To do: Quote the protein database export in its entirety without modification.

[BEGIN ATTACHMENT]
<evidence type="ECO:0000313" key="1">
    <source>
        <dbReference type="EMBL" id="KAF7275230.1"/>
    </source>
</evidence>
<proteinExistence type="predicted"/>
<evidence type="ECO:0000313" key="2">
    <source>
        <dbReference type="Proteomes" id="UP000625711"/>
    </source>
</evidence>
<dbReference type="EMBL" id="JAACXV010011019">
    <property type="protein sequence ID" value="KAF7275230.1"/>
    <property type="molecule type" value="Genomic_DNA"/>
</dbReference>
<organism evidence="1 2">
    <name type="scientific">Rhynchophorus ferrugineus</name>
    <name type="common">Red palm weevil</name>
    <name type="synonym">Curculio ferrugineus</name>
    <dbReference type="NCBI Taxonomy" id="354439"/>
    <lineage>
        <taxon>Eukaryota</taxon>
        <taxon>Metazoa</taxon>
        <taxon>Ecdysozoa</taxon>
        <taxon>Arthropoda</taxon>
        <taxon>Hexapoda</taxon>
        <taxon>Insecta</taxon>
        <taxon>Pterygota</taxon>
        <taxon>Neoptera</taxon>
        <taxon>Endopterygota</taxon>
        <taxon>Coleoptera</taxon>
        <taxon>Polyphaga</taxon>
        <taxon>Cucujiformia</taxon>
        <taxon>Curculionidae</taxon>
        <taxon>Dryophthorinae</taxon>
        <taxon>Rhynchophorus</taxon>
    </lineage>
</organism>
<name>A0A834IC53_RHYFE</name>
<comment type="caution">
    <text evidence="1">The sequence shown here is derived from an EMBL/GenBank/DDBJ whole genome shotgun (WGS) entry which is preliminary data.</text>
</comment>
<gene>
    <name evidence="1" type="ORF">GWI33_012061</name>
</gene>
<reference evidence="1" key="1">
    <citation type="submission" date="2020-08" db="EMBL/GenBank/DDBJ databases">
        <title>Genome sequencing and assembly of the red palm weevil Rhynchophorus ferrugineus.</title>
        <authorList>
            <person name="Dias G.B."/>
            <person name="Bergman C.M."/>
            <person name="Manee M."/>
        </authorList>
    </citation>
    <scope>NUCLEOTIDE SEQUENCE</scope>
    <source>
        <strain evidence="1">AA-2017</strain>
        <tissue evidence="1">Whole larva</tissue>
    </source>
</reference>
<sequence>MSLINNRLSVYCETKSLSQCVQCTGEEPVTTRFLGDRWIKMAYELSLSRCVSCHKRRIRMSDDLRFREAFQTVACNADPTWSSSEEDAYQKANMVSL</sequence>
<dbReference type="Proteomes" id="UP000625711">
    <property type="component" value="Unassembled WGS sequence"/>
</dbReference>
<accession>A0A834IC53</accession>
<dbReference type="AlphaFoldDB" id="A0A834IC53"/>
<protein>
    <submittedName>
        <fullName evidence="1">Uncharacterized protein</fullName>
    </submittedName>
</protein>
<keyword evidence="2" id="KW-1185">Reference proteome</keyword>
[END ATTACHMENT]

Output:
<evidence type="ECO:0000313" key="1">
    <source>
        <dbReference type="EMBL" id="KAF7275230.1"/>
    </source>
</evidence>
<proteinExistence type="predicted"/>
<evidence type="ECO:0000313" key="2">
    <source>
        <dbReference type="Proteomes" id="UP000625711"/>
    </source>
</evidence>
<dbReference type="EMBL" id="JAACXV010011019">
    <property type="protein sequence ID" value="KAF7275230.1"/>
    <property type="molecule type" value="Genomic_DNA"/>
</dbReference>
<organism evidence="1 2">
    <name type="scientific">Rhynchophorus ferrugineus</name>
    <name type="common">Red palm weevil</name>
    <name type="synonym">Curculio ferrugineus</name>
    <dbReference type="NCBI Taxonomy" id="354439"/>
    <lineage>
        <taxon>Eukaryota</taxon>
        <taxon>Metazoa</taxon>
        <taxon>Ecdysozoa</taxon>
        <taxon>Arthropoda</taxon>
        <taxon>Hexapoda</taxon>
        <taxon>Insecta</taxon>
        <taxon>Pterygota</taxon>
        <taxon>Neoptera</taxon>
        <taxon>Endopterygota</taxon>
        <taxon>Coleoptera</taxon>
        <taxon>Polyphaga</taxon>
        <taxon>Cucujiformia</taxon>
        <taxon>Curculionidae</taxon>
        <taxon>Dryophthorinae</taxon>
        <taxon>Rhynchophorus</taxon>
    </lineage>
</organism>
<name>A0A834IC53_RHYFE</name>
<comment type="caution">
    <text evidence="1">The sequence shown here is derived from an EMBL/GenBank/DDBJ whole genome shotgun (WGS) entry which is preliminary data.</text>
</comment>
<gene>
    <name evidence="1" type="ORF">GWI33_012061</name>
</gene>
<reference evidence="1" key="1">
    <citation type="submission" date="2020-08" db="EMBL/GenBank/DDBJ databases">
        <title>Genome sequencing and assembly of the red palm weevil Rhynchophorus ferrugineus.</title>
        <authorList>
            <person name="Dias G.B."/>
            <person name="Bergman C.M."/>
            <person name="Manee M."/>
        </authorList>
    </citation>
    <scope>NUCLEOTIDE SEQUENCE</scope>
    <source>
        <strain evidence="1">AA-2017</strain>
        <tissue evidence="1">Whole larva</tissue>
    </source>
</reference>
<sequence>MSLINNRLSVYCETKSLSQCVQCTGEEPVTTRFLGDRWIKMAYELSLSRCVSCHKRRIRMSDDLRFREAFQTVACNADPTWSSSEEDAYQKANMVSL</sequence>
<dbReference type="Proteomes" id="UP000625711">
    <property type="component" value="Unassembled WGS sequence"/>
</dbReference>
<accession>A0A834IC53</accession>
<dbReference type="AlphaFoldDB" id="A0A834IC53"/>
<protein>
    <submittedName>
        <fullName evidence="1">Uncharacterized protein</fullName>
    </submittedName>
</protein>
<keyword evidence="2" id="KW-1185">Reference proteome</keyword>